Green v. Van Buskirk,
Annotate this Case
72 U.S. 307 (1866)
- Syllabus |
U.S. Supreme Court
Green v. Van Buskirk, 72 U.S. 5 Wall. 307 307 (1866)
Green v. Van Buskirk
72 U.S. (5 Wall.) 307
1. Where personal property is seized and sold under an attachment or other writ issuing from a court of the state where the property is, the question of the liability of the property to be sold under such writ must be determined by the law of that state, notwithstanding the domicil of all the claimants to the property may be in another state.
2. In a suit in any other state growing out of such seizure and sale, the effect of the proceedings by which it was sold, with title to the property, must be determined by the law of the state where those proceedings were had.
3. The refusal of the state court in which such suit may be tried to give
to the proceedings of the court under which the property was sold the same effect in their operation upon the title as they have by law and usage in the state where they took place constitutes a proper case for review in this Court under the twenty-fifth section of the Judiciary Act.
The Constitution of the United States declares (Section 1, Article IV) that full faith and credit shall be given in each state to the public acts, records, and judicial proceedings of every other state and that Congress may by general laws prescribe the manner in which such acts, records, and proceedings shall be proved, and the effect thereof.
Under the power here conferred, Congress, by act of 1790, [Footnote 1] provides that records, authenticated in a way which it prescribes, shall "have such faith and credit given to them in every other court of the United States, as they have by law or usage in the court from which they are taken."
With this provision of the Constitution and this law in force, Bates, being the owner of certain iron safes at Chicago, in the State of Illinois, on the 3d day of November, 1857, executed and delivered, in the State of New York, to Van Buskirk and others, a chattel mortgage of them. On the 5th day of the same month, Green caused to be levied on the same safes a writ of attachment, sued by him out of the proper court in Illinois against the property of Bates. The attachment suit proceeded to judgment, and the safes were sold in satisfaction of Green's debt. Van Buskirk, Green, and Bates, were all citizens of New York. Green's attachment was levied on the safes as the property of Bates, before the possession was delivered to Van Buskirk and before the mortgage from Bates to him was recorded and before notice of its existence.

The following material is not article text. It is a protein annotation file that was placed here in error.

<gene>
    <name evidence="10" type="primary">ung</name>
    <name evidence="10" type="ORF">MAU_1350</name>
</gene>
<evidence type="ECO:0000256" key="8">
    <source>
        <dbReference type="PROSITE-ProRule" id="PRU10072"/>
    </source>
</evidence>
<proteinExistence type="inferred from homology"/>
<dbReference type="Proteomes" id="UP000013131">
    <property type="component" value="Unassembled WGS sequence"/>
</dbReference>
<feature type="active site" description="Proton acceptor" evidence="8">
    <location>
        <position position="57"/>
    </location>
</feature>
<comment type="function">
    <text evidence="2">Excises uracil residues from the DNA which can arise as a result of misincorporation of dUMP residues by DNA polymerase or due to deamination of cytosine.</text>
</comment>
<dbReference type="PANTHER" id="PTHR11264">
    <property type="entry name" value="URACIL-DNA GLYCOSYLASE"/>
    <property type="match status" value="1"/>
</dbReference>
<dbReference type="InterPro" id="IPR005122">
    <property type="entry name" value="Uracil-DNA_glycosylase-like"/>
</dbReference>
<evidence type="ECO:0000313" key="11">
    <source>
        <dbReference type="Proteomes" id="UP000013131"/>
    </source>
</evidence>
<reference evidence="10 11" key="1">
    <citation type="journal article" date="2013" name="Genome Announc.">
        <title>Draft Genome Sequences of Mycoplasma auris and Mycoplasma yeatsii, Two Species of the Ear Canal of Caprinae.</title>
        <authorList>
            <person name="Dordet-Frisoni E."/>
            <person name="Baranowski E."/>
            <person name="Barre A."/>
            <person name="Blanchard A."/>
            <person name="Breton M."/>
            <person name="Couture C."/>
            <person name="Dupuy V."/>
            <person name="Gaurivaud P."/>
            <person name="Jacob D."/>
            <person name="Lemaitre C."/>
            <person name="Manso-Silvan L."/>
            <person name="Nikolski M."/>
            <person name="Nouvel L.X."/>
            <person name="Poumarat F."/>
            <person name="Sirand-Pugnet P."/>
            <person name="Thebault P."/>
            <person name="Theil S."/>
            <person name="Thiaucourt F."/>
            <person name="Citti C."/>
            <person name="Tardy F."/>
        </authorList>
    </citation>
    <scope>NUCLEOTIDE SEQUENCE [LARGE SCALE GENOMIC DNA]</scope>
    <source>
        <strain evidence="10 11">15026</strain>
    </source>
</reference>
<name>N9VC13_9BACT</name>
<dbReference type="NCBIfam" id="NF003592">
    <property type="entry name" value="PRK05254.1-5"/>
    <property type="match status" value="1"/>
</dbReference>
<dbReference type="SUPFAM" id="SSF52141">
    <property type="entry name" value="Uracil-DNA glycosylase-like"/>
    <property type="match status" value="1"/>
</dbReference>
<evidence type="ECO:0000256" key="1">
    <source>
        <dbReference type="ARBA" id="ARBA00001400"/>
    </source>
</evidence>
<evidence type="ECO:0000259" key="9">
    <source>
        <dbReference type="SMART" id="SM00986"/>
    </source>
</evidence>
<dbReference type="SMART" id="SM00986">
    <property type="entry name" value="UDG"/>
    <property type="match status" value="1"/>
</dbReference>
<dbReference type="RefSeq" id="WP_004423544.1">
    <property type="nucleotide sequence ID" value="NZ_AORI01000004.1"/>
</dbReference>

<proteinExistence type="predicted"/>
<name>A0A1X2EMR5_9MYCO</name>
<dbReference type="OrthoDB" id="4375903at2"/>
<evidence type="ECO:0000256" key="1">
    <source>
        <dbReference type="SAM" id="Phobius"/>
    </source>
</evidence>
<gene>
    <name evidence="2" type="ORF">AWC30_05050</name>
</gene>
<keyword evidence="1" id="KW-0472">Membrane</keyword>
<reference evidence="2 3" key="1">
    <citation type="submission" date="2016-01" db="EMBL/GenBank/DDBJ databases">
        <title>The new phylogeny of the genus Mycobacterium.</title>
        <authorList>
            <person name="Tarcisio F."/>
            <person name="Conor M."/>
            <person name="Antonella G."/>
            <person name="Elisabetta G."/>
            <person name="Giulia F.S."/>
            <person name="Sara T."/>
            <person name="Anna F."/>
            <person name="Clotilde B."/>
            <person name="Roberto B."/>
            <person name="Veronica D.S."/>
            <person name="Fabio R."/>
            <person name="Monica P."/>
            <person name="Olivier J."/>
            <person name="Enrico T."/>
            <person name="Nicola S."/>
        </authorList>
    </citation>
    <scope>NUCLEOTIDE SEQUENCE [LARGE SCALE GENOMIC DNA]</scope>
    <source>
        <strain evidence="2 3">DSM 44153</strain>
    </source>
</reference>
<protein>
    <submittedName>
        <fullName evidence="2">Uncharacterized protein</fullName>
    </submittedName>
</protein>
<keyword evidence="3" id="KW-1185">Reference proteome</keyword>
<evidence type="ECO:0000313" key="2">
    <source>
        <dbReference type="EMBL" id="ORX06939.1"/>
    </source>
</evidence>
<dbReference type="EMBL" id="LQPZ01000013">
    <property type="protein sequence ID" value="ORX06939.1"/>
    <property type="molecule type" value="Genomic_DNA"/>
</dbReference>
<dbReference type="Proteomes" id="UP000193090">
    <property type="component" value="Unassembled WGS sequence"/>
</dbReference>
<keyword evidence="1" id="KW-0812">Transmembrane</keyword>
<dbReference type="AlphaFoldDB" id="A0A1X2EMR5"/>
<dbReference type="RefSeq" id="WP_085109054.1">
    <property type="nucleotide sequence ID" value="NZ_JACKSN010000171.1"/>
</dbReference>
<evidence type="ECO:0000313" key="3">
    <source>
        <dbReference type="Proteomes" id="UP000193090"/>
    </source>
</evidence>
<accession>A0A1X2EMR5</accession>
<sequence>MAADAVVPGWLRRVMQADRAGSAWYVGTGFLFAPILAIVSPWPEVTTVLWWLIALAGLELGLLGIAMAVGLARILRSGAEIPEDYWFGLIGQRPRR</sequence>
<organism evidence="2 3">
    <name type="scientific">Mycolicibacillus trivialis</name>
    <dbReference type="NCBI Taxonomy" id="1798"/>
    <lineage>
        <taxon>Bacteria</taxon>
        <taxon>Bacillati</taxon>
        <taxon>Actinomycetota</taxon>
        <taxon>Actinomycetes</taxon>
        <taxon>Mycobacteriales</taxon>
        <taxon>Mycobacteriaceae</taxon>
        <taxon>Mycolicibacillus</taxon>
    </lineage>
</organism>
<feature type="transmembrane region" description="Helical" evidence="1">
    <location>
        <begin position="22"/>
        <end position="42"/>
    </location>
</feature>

Van Buskirk afterwards sued Green in the New York courts for the value of the safes thus sold under his attachment, and Green pleaded the proceeding in the court of Illinois in bar of the action. In this suit thus brought by him
in the New York courts, Van Buskirk obtained judgment, and the judgment was affirmed in the highest court of the State of New York. From this affirmance Green took a writ of error to this Court, assuming the case of fall within the twenty-fifth section of the Judiciary Act, which gives such writ in any case wherein is drawn in question a clause of the Constitution of the United States and the decision is against the title, right, or privilege specially set up. His assumption was that the faith and credit which the judicial proceedings in the courts of the State of Illinois had by law and usage in that state, were denied to them by the decision of the courts of New York, and that in such denial, those courts decided against a right claimed by him under the above-mentioned Section 1, Article IV, of the Constitution, and the act of Congress of May 26, 1790, on the subject of it.